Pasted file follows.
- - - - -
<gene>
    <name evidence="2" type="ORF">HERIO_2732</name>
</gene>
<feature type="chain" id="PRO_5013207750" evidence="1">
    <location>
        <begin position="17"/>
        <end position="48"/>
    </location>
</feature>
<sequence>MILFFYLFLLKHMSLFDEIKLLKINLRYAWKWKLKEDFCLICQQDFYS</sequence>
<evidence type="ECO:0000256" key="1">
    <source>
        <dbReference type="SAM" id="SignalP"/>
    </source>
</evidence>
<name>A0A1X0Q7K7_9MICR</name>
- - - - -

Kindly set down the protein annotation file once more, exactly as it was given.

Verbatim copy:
<gene>
    <name evidence="2" type="ORF">HERIO_2732</name>
</gene>
<feature type="chain" id="PRO_5013207750" evidence="1">
    <location>
        <begin position="17"/>
        <end position="48"/>
    </location>
</feature>
<sequence>MILFFYLFLLKHMSLFDEIKLLKINLRYAWKWKLKEDFCLICQQDFYS</sequence>
<evidence type="ECO:0000256" key="1">
    <source>
        <dbReference type="SAM" id="SignalP"/>
    </source>
</evidence>
<name>A0A1X0Q7K7_9MICR</name>